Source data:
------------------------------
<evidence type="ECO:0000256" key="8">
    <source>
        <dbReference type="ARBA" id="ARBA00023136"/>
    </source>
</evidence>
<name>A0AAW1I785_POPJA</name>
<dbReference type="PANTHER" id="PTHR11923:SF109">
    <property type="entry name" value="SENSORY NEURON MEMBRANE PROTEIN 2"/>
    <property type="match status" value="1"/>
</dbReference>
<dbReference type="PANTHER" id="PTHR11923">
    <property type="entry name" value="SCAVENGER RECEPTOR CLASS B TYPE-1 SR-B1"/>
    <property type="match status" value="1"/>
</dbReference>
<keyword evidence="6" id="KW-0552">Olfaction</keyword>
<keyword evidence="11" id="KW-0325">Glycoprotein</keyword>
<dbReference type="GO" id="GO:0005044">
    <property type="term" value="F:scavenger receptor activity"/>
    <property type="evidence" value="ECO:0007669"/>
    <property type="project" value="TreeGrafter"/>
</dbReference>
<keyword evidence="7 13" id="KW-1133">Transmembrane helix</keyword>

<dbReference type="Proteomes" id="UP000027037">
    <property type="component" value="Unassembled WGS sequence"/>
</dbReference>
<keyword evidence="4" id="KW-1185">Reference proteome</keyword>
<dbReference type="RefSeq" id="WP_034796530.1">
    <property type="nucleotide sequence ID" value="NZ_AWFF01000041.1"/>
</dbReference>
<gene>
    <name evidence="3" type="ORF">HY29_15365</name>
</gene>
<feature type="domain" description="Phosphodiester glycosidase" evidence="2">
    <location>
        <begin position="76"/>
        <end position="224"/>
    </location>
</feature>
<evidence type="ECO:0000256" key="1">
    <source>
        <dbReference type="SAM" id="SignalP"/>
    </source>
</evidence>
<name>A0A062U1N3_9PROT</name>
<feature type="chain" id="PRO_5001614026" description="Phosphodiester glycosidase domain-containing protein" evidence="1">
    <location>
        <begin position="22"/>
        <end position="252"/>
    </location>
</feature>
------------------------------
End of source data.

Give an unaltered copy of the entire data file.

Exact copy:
<evidence type="ECO:0000256" key="8">
    <source>
        <dbReference type="ARBA" id="ARBA00023136"/>
    </source>
</evidence>
<name>A0AAW1I785_POPJA</name>
<dbReference type="PANTHER" id="PTHR11923:SF109">
    <property type="entry name" value="SENSORY NEURON MEMBRANE PROTEIN 2"/>
    <property type="match status" value="1"/>
</dbReference>
<dbReference type="PANTHER" id="PTHR11923">
    <property type="entry name" value="SCAVENGER RECEPTOR CLASS B TYPE-1 SR-B1"/>
    <property type="match status" value="1"/>
</dbReference>
<keyword evidence="6" id="KW-0552">Olfaction</keyword>
<keyword evidence="11" id="KW-0325">Glycoprotein</keyword>
<dbReference type="GO" id="GO:0005044">
    <property type="term" value="F:scavenger receptor activity"/>
    <property type="evidence" value="ECO:0007669"/>
    <property type="project" value="TreeGrafter"/>
</dbReference>
<keyword evidence="7 13" id="KW-1133">Transmembrane helix</keyword>

<dbReference type="Proteomes" id="UP000027037">
    <property type="component" value="Unassembled WGS sequence"/>
</dbReference>
<keyword evidence="4" id="KW-1185">Reference proteome</keyword>
<dbReference type="RefSeq" id="WP_034796530.1">
    <property type="nucleotide sequence ID" value="NZ_AWFF01000041.1"/>
</dbReference>
<gene>
    <name evidence="3" type="ORF">HY29_15365</name>
</gene>
<feature type="domain" description="Phosphodiester glycosidase" evidence="2">
    <location>
        <begin position="76"/>
        <end position="224"/>
    </location>
</feature>
<evidence type="ECO:0000256" key="1">
    <source>
        <dbReference type="SAM" id="SignalP"/>
    </source>
</evidence>
<name>A0A062U1N3_9PROT</name>
<feature type="chain" id="PRO_5001614026" description="Phosphodiester glycosidase domain-containing protein" evidence="1">
    <location>
        <begin position="22"/>
        <end position="252"/>
    </location>
</feature>